Green Day's double-clutched intensity and overall sound has wavered very little through the years. The music is loud, fast, fun, catchy, and simultaneously juvenile and profound. This is one band that got it right straight out of the gate. The sound remains the same.

What's particularly interesting about the group is the lyrical balance between its low-brow hijinks and serious social commentary. On one hand (so to speak), "Longview" is about jerking off. On the other, "American Idiot" is an angry rebuttal to the political and social horrors of the Bush Administration, and the willful ignorance of it in the United States. Green Day walks the line.

"It's weird," Dirnt says. "Billie will always say politics has to come from the same place — a real place — as a love song would come from. It has to come from a real place or you're just full of it. I think that's an important thing to this band. If we feel strongly about something, then we're going to say it. This is our venue, our avenue to say something. And it may be political, it may be about love, it may be about hate, you name it. It can be any emotion we may have. We're people, too. The only difference is you get to hear what we're feeling."

If you look at the way bands like Green Day actually convey their feelings and music, the history of the group bridges the gap between the albatross of the old way of doing things and the swirling, ever-shifting music world of today. Consider, for example, releasing three albums in three months.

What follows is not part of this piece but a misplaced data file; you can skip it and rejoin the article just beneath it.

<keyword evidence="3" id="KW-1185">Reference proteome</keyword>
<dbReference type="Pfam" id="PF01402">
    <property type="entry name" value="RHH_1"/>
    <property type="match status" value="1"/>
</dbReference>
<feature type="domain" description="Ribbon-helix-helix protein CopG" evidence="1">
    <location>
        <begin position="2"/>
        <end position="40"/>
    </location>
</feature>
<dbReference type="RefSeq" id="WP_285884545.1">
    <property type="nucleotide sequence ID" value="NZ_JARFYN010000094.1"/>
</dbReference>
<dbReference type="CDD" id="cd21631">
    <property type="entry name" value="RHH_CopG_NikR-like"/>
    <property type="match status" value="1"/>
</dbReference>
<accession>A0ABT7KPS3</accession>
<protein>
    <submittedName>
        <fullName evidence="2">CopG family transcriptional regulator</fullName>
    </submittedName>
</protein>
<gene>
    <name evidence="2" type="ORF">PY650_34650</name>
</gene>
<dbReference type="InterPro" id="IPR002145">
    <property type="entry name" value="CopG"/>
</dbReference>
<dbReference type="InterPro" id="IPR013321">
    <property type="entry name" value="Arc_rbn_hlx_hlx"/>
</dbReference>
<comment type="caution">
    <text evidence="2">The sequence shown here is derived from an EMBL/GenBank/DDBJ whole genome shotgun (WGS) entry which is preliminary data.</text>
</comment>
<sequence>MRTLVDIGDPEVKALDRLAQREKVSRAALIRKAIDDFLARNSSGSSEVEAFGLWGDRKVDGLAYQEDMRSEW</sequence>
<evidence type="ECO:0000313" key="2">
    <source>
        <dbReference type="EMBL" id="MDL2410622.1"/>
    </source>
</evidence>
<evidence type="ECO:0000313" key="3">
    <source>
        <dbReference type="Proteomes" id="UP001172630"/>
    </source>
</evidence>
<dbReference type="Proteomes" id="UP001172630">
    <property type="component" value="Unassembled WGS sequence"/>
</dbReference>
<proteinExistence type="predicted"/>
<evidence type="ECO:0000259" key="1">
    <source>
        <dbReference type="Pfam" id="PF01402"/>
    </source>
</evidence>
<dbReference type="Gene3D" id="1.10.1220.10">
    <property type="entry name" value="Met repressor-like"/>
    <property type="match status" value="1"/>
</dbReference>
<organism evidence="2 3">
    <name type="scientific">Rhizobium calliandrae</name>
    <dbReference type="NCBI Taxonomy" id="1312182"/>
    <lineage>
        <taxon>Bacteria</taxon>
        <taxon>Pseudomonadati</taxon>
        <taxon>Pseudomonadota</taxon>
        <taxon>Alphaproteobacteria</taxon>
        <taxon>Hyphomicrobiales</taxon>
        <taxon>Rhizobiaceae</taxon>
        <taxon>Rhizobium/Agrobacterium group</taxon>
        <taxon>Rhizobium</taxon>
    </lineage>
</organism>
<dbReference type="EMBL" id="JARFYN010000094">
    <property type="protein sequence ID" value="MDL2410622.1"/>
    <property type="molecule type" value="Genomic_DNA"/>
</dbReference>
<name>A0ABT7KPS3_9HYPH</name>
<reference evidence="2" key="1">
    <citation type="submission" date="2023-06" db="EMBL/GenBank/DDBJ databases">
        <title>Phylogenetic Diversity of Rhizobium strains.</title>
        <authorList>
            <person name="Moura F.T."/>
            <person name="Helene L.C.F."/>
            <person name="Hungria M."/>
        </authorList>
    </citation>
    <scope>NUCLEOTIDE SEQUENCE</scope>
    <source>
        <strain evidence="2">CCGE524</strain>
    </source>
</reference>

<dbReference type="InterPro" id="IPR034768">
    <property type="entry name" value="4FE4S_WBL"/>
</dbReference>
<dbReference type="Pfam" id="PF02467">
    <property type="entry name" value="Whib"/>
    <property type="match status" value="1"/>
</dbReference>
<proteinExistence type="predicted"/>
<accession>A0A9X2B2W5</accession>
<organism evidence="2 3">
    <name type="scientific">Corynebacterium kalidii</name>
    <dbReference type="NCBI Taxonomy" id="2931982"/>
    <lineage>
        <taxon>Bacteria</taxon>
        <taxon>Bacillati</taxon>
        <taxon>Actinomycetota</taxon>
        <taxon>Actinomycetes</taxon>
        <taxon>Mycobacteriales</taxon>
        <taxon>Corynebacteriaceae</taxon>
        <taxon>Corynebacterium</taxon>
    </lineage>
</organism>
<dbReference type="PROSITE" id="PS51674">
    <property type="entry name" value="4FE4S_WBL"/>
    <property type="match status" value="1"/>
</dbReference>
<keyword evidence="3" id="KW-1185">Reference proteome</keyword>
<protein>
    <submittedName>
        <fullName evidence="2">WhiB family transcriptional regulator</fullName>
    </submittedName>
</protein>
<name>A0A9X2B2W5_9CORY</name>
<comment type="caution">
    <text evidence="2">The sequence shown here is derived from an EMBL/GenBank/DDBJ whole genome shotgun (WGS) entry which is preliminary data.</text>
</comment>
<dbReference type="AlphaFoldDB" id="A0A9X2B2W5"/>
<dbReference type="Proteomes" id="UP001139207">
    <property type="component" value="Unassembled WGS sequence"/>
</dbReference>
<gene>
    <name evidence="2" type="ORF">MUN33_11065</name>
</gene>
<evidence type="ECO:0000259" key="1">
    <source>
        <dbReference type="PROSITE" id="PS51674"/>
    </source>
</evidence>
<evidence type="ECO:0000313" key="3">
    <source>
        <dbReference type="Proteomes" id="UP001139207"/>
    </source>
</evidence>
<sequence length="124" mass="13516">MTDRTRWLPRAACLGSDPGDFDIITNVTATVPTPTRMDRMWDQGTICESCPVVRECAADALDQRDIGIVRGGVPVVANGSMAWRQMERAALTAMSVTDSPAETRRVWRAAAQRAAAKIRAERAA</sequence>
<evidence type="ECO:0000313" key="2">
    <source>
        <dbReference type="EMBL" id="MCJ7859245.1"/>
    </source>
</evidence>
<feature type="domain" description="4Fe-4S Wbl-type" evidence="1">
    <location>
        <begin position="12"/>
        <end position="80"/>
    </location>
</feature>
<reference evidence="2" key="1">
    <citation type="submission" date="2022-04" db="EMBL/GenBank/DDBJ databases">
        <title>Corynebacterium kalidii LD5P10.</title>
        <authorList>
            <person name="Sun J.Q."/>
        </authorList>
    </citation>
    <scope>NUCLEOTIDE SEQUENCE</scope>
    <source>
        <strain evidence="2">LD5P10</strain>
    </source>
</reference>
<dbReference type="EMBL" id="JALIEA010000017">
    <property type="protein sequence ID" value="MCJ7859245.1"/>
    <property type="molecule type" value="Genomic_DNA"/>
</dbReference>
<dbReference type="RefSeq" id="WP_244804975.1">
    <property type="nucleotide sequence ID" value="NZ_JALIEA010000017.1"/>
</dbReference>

"These are weird times," Dirnt says. "So many of the record labels have gone away. Music is so free. I kinda like it. It's like the Wild West on the internet nowadays."

"But there's a yin and yang," Dirnt says. "It's really kind of a bummer. On one side you've lost all the mom and pop record stores, and you've lost a lot of the big chains, too. I mean, Walmart is the biggest record store in America. But on the other side of it, you've got a kid at home, and if he's willing to do the work he can find all the connections to all the coolest songs I ever did, and in a hell of a lot shorter time. And you can take it one step further, and it goes back to the other side — a kid can just snatch somebody's playlist and become a hipster DJ overnight. It's a weird world we're living in right now, but I like weird. I think it's blasting down some of the genre barriers for music, because people's iPod Shuffle mentality is so accepted nowadays. It really works for ADD kids — that's me."

Green Day: a name you can trust. It's as if the band is its own demographic. The members belong in the crowd with their fans. They're one of us.